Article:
NEW BOOK INTERNAL FIRE

By Staff
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‘Internal Fire,’ by Lyle Cummins, is a comprehensive
study of the history of the internal-combustion engine. The
chronicle takes us from efforts in the 1600’s to use gun powder
as a fuel to the development of the Diesel engine at the end of the
19th century.

The book is well-researched and certainly technical enough to
please engineers and engine experts. It contains 126 text drawings
and 98 plate photographs.

The author sets engine and fuel research on a large historical
stage. He tells how the times and specific events affected the
thoughts and lives of inventors and builders and how they, in turn
influenced their own times and changed the course of events.

The phrase ‘Internal Fire’ is used to symbolize not only
the release of a fuel’s energy in an internal combustion engine
but also the energy in the creative minds of men who conceived and
built these engines.

Cummins stresses the truth that ‘an engine and the fuel it
consumes are inseparable partners.’ He points out that just as
inventors of the past adapted new fuels to engine use, so must we
of today accept the fact that a shortage of liquid fuel is
imminent, and act accordingly. The power plants we design today
should take into account the energy sources of tomorrow.

‘Internal Fire’ tells of inventions, business successes
and failures, patent fights, personal triumphs and failures. It
tells of the interrelation ship of men and events. It shows the
effect of the creative mind and the creative use of money in
molding events and shaping the lives of millions.

Although many men have been involved in the development of the
internal-combustion engine, several are outstanding. These
include:

Nicholas Leonard Sadi Carnot (1796-1832) who gave ‘form and
substance’ to a new science in one short treatise; John Joseph
Etienne Lenoir (1822-1900), designer of the first
internal-combustion engine; Nicholas Otto (1832-1891), who
developed a practical internal-combustion engine which combined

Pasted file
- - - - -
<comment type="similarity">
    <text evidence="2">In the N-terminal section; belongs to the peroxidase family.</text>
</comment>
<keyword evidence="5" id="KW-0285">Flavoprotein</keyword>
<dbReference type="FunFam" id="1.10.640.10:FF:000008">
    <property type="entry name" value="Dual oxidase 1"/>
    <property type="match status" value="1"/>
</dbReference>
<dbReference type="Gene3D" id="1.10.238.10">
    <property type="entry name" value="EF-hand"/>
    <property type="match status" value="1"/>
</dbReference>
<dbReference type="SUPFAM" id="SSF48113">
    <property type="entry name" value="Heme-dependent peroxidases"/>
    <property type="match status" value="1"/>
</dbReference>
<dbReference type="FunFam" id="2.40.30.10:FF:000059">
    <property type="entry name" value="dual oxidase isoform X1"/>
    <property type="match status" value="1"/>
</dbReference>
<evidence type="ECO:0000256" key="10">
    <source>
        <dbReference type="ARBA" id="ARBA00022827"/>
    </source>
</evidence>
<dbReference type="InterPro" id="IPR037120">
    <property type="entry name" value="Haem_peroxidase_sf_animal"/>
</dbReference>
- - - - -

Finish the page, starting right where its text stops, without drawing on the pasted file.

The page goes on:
mixture compression and combustion expansion in the same cylinder,
and George Bailey Brayton (1839-1892), who designed America’s
first commercial gas engine and the first practical oil burning
engine.

The Rev. Robert Stirling in 1816 patented a heat regenerator and
air engine which, the author claims, is one of the most amazing
inventions in heat-power history and which may yet offer us a
reliable alternative in the energy-environment dilemma.

Lyle Cummins has written a very complete history of the
internal-combustion engine. Those interested in the development of
the engine are given detailed, technical accounts. For the general
reader, Cummins offers a lot to think about. Politics, industry,
transportation, modes of life are all bound together for good or
ill. Environment helps kindle the ‘Internal Fire’ in the
minds of creative persons whose creations, in turn, shape the
future.

Cummins is optimistic about that future if we learn from the
lessons of the past.

The author has lived with engines all his life. His father, the
late Clessie L. Cummins, to whose memory the book is dedicated,
founded the diesel engine company bearing his name.

Lyle Cummins is a graduate mechanical engineer residing in a
suburb of Portland, Oregon, with five patents to his credit. He has
broad experience, giving him unusual perspective on engine history.
He is active in programs relating to the improvement of engineering
education.

‘Internal Fire’ can be obtained from Steam gas
Publishing Company, Box 328, Lancaster, Pennsylvania 17604. Cost is
$18.95 plus 50 ?  for postage and handling.

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Preserving the History of Internal Combustion Engines